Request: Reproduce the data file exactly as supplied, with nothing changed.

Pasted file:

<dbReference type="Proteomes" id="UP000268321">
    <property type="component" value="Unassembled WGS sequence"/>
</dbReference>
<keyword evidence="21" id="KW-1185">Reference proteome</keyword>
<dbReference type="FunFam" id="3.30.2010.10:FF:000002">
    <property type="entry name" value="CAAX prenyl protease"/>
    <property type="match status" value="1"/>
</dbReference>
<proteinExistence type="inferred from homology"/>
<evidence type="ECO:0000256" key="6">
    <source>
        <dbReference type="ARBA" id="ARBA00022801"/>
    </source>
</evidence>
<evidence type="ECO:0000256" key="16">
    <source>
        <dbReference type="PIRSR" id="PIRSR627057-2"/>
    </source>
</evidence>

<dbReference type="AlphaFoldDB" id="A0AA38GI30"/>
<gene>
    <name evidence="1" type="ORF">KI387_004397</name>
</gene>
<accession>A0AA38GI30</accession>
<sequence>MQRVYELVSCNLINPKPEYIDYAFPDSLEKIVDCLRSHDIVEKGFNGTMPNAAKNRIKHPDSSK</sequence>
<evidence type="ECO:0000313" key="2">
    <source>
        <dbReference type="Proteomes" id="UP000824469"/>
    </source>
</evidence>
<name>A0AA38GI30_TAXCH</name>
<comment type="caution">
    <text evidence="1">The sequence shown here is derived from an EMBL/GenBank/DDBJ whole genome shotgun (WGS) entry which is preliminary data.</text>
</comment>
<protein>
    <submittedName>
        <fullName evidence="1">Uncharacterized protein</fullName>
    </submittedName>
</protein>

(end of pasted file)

<dbReference type="Proteomes" id="UP000268321">
    <property type="component" value="Unassembled WGS sequence"/>
</dbReference>
<keyword evidence="21" id="KW-1185">Reference proteome</keyword>
<dbReference type="FunFam" id="3.30.2010.10:FF:000002">
    <property type="entry name" value="CAAX prenyl protease"/>
    <property type="match status" value="1"/>
</dbReference>
<proteinExistence type="inferred from homology"/>
<evidence type="ECO:0000256" key="6">
    <source>
        <dbReference type="ARBA" id="ARBA00022801"/>
    </source>
</evidence>
<evidence type="ECO:0000256" key="16">
    <source>
        <dbReference type="PIRSR" id="PIRSR627057-2"/>
    </source>
</evidence>

<dbReference type="AlphaFoldDB" id="A0AA38GI30"/>
<gene>
    <name evidence="1" type="ORF">KI387_004397</name>
</gene>
<accession>A0AA38GI30</accession>
<sequence>MQRVYELVSCNLINPKPEYIDYAFPDSLEKIVDCLRSHDIVEKGFNGTMPNAAKNRIKHPDSSK</sequence>
<evidence type="ECO:0000313" key="2">
    <source>
        <dbReference type="Proteomes" id="UP000824469"/>
    </source>
</evidence>
<name>A0AA38GI30_TAXCH</name>
<comment type="caution">
    <text evidence="1">The sequence shown here is derived from an EMBL/GenBank/DDBJ whole genome shotgun (WGS) entry which is preliminary data.</text>
</comment>
<protein>
    <submittedName>
        <fullName evidence="1">Uncharacterized protein</fullName>
    </submittedName>
</protein>